Feb 20, 2009
Home organization: Organizing tips 'n' tricks
Home organization: Organizing tips 'n' tricks
Feb 20, 2009
Home organization: Organizing tips 'n' tricks
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In most environments –- our homes, cars, even purses –- there's just too much stuff, so most of us have a cyclone of chaos, our personal circle of hell, somewhere around us.
Maybe you've got your desk under control, but your front hall is always a mess or you can never find your keys; both are signs that you could use an organizational overhaul and are in need of some home organization.
So we talked to the experts. Here are secrets from pros across the country.
Alex Fayle is president of the Professional Organizers in Canada and owner of Toronto-based FayleSafe Solutions (housetherapy.net) which creates organizing systems for entrepreneurs and busy professionals.
Alex believes many of us struggle with clutter because we're over-programmed. "Our culture demands that every moment of our day be scheduled or we are going to miss out on something," he says. Why does this matter? "Just by being in your space, you will tidy it up." And if you're never home, you're too frazzled and rushed when you walk in the door to keep on top of it all. Fayle recommends creating a schedule with all the things you have to do "and leave time open for doing absolutely nothing." Then read the book How to Change Your Life by Doing Absolutely Nothing (Reed Business Information, Inc., 2002) by Karen Salmansohn, he suggests.
But there are other issues. "People think that if something is printed there is value to it and therefore they should keep it –- all of it," says Alex. "That means flyers, magazines, handouts and bills all get the same level of importance, so no streamlining happens. That means it becomes an overwhelming mess and often mail isn't even opened for months at a time." To deal with this, Fayle suggests opening your mail above the blue box or shredder so the bulk of it is taken care of right away.
(Get more container ideas here!)
When Alex visits his clients, he finds that gifts are another common hindrance to the organizing process. "People really feel guilty about them and hold on to stuff they don't like," he says. He's got an answer for that, too.
Let everyone in your circle know what you like and be specific so they don't give you gifts you don't want. "Implement a no-gift rule or a donate-to-charity rule instead of gifts. And if you get a gift you don't like," says Alex. "thank the person, then after a suitable amount of time to make sure you don't like it, re-gift it or donate it charity." Alex suggests a similar approach to children's toys, another trouble spot.
When it comes to choosing a system that works for you, Alex's advice is to make sure you can stick with it. "Don't create elaborate systems with computer programmer-like "if/then" statements," he says. "If it's not easy to maintain you won't do it, especially if more than one person is involved. For example, create a house rule that says nothing stays on the kitchen island overnight. Before going to bed, everyone needs to take away their stuff or it's gone –- if it's a toy, it's taken away for a period of time; if it's papers, they're dropped in a bin with the person's name."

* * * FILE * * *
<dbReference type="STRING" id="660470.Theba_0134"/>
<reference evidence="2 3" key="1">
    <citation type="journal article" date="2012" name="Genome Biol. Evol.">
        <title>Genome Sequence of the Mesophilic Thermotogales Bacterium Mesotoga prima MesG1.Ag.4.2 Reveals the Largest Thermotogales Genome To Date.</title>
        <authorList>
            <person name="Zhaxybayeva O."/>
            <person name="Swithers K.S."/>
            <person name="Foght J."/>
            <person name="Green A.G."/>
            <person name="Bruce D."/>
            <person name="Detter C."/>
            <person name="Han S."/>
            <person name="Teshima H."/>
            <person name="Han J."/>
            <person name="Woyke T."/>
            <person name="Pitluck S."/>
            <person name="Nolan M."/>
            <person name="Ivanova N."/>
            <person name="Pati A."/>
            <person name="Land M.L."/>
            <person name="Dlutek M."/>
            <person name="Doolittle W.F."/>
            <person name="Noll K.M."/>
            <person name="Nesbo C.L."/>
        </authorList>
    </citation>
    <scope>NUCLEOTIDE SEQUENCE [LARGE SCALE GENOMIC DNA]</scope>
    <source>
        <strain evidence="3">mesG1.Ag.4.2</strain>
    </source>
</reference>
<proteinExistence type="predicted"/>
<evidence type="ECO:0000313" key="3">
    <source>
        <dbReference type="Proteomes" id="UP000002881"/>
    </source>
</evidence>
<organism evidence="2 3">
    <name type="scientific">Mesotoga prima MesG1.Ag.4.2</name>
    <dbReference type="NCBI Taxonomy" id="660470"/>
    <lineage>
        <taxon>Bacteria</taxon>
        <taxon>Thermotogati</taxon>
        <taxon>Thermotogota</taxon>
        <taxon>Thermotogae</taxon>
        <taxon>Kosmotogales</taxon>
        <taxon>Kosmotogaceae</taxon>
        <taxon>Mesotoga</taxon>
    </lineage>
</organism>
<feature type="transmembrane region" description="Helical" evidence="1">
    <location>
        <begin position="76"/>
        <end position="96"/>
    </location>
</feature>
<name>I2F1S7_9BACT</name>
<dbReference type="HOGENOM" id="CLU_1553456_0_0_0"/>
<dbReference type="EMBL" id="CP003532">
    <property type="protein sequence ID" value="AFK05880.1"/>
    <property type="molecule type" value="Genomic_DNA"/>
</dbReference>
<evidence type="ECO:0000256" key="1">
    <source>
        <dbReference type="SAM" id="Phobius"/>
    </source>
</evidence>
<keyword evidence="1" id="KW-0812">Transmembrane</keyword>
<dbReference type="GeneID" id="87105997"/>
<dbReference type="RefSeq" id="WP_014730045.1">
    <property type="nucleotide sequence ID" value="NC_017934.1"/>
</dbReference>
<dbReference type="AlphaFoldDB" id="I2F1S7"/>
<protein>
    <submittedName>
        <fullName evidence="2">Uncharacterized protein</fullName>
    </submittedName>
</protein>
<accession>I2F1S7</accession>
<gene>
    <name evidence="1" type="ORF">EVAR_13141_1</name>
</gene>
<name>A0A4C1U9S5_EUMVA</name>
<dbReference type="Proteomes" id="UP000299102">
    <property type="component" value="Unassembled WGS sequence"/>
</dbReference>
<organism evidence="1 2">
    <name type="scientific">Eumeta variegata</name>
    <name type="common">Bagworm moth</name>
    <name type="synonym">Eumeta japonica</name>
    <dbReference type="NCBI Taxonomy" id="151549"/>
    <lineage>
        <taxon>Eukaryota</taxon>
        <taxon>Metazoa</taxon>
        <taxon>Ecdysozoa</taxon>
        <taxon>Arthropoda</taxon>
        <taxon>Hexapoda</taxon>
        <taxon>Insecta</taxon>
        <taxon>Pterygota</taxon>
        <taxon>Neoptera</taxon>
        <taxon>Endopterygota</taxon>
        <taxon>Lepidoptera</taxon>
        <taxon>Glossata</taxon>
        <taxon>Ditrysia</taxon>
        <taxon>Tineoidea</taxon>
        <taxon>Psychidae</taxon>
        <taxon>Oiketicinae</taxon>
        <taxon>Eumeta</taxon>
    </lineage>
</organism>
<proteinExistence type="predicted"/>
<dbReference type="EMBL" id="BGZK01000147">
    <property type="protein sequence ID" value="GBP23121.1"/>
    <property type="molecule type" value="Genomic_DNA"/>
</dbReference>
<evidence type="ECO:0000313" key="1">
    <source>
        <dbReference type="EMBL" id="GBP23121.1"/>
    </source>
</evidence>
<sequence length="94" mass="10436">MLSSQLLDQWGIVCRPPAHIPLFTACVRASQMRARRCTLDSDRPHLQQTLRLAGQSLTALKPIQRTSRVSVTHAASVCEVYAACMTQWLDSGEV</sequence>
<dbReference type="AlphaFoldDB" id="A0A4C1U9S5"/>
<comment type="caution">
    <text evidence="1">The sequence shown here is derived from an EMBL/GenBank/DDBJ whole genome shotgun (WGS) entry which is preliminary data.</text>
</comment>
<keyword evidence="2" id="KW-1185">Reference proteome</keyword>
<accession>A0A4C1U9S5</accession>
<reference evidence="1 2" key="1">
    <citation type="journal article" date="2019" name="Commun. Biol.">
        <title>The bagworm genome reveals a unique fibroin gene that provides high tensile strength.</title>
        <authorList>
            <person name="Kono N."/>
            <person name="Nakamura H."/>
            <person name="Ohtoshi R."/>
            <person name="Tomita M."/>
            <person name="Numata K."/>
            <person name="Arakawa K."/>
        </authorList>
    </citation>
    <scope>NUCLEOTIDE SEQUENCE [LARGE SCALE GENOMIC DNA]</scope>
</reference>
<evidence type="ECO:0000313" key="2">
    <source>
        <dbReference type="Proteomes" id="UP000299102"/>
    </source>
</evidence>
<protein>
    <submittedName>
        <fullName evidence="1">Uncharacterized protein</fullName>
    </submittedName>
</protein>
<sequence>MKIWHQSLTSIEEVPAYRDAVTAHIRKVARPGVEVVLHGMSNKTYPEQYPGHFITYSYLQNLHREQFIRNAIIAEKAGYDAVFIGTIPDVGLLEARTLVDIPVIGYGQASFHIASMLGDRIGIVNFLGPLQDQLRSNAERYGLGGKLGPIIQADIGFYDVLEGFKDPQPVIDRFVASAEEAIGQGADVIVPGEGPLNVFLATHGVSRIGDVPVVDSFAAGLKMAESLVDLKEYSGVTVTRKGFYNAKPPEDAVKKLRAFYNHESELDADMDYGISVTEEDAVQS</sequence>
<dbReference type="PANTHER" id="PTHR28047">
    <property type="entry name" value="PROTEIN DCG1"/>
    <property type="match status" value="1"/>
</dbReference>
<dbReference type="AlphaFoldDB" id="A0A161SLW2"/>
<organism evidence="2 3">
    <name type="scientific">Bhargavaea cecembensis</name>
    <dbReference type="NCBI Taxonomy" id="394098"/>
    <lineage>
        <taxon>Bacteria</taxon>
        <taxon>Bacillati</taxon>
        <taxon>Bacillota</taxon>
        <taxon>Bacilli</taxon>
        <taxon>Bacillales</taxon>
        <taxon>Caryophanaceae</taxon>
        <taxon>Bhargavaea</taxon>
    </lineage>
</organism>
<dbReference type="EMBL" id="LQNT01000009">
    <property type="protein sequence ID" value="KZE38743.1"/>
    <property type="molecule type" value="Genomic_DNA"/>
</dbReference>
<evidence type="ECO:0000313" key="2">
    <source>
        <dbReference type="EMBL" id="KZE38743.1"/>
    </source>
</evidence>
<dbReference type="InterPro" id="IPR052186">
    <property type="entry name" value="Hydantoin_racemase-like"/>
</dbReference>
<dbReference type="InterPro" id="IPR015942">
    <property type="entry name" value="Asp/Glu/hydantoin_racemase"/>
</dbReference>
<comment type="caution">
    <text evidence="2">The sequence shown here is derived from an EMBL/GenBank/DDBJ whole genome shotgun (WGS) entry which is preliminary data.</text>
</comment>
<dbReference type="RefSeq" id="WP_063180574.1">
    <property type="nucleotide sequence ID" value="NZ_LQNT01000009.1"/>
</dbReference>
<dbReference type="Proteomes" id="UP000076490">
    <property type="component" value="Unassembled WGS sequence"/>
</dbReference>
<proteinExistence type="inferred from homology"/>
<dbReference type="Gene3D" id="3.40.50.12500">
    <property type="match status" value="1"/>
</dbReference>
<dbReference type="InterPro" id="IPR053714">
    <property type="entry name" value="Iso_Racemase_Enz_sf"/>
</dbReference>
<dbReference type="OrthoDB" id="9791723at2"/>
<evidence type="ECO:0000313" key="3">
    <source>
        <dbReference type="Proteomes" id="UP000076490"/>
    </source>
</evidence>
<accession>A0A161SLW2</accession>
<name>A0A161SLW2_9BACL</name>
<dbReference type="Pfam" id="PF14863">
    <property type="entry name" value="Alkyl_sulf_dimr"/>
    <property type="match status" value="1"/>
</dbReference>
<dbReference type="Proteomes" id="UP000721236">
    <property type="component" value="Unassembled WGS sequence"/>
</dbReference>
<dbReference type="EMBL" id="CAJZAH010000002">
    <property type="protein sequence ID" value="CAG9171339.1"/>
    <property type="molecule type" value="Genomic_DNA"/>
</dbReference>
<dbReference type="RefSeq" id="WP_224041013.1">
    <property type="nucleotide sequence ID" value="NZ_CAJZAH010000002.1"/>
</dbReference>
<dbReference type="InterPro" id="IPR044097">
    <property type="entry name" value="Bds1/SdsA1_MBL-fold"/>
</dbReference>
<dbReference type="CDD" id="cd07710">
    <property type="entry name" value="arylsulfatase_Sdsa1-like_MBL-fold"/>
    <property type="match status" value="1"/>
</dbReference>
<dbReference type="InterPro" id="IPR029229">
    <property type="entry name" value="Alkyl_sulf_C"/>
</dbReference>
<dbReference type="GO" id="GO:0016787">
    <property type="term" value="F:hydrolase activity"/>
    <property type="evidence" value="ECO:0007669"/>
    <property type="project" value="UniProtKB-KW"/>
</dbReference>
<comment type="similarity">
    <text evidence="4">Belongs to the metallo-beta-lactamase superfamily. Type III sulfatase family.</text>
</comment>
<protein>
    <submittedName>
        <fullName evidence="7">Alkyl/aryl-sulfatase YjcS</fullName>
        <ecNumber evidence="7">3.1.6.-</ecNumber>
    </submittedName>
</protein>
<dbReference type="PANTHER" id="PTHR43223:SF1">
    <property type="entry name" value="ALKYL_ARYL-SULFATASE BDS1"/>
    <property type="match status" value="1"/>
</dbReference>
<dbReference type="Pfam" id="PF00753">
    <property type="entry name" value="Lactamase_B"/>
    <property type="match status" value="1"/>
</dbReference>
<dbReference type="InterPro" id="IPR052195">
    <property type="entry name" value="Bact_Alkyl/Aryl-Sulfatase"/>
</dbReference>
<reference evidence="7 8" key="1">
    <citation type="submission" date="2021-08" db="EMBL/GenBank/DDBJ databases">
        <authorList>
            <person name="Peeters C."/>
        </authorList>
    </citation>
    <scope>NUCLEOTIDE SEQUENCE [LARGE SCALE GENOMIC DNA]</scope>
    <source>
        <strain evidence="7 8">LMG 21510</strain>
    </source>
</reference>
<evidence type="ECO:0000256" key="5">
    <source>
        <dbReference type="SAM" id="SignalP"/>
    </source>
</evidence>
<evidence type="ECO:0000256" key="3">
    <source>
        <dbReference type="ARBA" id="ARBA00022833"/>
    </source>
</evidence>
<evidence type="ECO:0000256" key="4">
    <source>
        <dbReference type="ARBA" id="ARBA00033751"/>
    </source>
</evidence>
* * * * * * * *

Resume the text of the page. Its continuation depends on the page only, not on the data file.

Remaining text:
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Kim Anstey is the only member of Professional Organizers in Canada based in Newfoundland. She started Finally Organized (finallyorganized.ca) in 2005 and offers her services to both residential and business clients "but I really thrive in home offices and kids' rooms," she says.
In Kim's experience, front closets are a clutter danger-zone. "They're overstuffed because people don't remove seasonal items," she says. Inexpensive solution: a simple box labeled "seasonal items" placed on the top shelf for smaller items (gloves and scarves, for example). "At the change of each season, remove items from the box and replace with the out of season items that are hanging in the closet," says Kim. Create a "seasonal items" box for each member of your household.
Another problem for families is paper. For this oft-quoted problem, Kim recommends a table-top file holder with hanging folders on the kitchen table. "It works great because people can customize this system to fit their needs," she says. Create folders for unpaid bills, coupons, kids homework/permission slips, receipts, etc.
And Kim has some advice for up-keep as well. Purge on a regular basis. "This doesn't mean spend hours at a time doing it," she explains. "But while doing the laundry, look for ripped or worn clothes and toss them right away, while picking up toys, look for broken or unsafe items and discard them."
Clutter is just delayed decision-making -- get in the habit of making choices about all your stuff right away.
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Sandy Jacobson, coach and seminar leader, started Victoria-based Simplicity By Design Organizing (simplicity-by-design.com) four years ago.
Sandy focuses on workplace productivity for people who "realize they're losing time by shuffling stuff around," she says. According to Sandy, the average person loses about an hour a day doing just that. Besides inefficiency, there's waste to think about. "Since the advent of e-mail, paper use has increased by over 50%, and the average person uses about 250 pounds of paper a year."